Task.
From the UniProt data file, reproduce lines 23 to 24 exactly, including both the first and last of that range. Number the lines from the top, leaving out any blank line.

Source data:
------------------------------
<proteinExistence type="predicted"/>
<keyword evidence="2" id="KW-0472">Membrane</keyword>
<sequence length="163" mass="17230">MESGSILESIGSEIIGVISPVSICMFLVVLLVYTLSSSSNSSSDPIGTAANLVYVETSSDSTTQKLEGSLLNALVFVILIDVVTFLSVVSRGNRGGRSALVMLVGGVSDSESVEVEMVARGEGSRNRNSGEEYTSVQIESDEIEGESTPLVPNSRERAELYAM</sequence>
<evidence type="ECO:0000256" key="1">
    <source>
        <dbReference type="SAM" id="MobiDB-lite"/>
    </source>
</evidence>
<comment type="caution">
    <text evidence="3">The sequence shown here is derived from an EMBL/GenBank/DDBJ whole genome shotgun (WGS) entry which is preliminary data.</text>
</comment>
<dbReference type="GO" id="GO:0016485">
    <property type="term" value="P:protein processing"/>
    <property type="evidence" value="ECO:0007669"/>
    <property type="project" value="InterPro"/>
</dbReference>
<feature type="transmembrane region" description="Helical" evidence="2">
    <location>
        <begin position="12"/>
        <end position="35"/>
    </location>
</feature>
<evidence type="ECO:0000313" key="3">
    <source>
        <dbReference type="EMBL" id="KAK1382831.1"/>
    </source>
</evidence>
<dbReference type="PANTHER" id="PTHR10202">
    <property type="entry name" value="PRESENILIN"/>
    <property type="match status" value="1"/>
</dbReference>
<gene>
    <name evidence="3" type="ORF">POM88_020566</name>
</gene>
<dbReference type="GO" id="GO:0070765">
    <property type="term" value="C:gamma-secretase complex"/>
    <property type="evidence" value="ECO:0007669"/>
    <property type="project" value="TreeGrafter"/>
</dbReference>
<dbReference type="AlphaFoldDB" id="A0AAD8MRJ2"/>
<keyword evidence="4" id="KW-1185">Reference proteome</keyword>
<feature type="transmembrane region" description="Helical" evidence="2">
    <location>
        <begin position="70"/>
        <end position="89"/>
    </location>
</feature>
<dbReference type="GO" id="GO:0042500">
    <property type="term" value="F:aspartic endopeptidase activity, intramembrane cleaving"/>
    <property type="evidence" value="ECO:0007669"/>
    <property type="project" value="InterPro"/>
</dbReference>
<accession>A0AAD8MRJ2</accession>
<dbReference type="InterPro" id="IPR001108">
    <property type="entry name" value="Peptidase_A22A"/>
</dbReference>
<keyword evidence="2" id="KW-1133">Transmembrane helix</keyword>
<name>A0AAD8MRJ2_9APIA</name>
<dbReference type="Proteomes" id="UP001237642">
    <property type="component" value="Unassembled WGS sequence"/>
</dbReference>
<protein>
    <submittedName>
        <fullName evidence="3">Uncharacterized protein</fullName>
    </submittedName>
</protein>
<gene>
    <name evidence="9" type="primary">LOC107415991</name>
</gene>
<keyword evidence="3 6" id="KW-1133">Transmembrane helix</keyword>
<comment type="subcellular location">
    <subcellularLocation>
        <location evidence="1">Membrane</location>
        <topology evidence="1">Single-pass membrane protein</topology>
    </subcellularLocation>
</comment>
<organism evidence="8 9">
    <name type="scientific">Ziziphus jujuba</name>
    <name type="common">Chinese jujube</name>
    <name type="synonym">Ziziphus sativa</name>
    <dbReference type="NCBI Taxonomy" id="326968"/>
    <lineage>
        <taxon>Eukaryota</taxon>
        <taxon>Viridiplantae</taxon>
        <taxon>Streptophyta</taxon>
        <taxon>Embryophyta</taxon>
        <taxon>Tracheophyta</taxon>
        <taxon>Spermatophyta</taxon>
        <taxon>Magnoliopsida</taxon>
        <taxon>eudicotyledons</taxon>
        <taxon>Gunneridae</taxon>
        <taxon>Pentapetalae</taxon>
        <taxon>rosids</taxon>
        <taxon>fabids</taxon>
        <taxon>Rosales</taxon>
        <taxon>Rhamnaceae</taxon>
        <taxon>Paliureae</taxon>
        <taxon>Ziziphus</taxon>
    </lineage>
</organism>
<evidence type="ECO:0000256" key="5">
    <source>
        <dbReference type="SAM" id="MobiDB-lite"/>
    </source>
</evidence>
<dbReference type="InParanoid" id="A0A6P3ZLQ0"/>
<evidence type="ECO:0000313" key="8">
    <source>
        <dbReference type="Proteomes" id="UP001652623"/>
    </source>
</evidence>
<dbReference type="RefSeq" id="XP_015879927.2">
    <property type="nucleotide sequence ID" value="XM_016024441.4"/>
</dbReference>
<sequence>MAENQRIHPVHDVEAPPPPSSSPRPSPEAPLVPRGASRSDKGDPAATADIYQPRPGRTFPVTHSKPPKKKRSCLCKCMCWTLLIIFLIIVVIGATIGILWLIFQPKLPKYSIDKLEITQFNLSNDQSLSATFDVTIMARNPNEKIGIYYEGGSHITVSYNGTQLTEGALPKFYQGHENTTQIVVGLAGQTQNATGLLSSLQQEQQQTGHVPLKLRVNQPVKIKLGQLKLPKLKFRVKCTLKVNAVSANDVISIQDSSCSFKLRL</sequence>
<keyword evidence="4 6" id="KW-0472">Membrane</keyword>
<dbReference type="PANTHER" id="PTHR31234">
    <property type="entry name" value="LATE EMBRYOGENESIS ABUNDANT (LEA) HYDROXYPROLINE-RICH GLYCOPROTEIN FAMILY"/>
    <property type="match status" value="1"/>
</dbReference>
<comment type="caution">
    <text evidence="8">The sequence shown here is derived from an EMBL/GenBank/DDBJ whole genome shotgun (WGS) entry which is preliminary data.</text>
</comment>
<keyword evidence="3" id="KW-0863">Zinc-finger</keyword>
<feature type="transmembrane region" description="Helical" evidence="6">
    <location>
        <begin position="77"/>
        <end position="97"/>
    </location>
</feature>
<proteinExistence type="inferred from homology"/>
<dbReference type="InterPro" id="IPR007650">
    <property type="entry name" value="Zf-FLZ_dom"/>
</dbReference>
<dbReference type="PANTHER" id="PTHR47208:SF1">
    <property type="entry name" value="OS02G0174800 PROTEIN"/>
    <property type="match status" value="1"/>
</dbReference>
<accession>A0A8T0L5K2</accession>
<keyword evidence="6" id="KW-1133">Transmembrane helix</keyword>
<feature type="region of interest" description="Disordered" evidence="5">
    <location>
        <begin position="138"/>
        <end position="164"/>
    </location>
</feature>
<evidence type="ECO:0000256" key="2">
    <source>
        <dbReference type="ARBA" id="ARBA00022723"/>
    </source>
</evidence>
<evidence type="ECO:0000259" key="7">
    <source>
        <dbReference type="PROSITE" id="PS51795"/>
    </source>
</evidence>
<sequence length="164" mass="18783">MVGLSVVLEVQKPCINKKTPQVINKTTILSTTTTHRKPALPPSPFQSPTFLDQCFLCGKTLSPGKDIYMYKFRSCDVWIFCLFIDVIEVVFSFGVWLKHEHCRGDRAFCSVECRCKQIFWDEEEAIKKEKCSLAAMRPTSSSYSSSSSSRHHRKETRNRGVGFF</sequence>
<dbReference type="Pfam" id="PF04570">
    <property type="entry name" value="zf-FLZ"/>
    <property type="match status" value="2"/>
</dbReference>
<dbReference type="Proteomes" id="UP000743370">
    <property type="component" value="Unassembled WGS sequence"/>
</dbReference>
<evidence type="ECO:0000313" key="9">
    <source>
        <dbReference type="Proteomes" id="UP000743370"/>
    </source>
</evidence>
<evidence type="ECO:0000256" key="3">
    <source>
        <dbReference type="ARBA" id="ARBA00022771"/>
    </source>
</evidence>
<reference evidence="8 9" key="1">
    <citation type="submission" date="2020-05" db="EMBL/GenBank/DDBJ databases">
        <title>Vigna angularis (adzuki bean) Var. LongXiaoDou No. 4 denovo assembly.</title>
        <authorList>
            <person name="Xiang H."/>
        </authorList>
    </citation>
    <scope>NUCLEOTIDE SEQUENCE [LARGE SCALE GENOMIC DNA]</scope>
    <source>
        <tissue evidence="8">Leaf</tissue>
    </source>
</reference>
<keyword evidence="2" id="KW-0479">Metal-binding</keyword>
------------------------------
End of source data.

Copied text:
<evidence type="ECO:0000313" key="3">
    <source>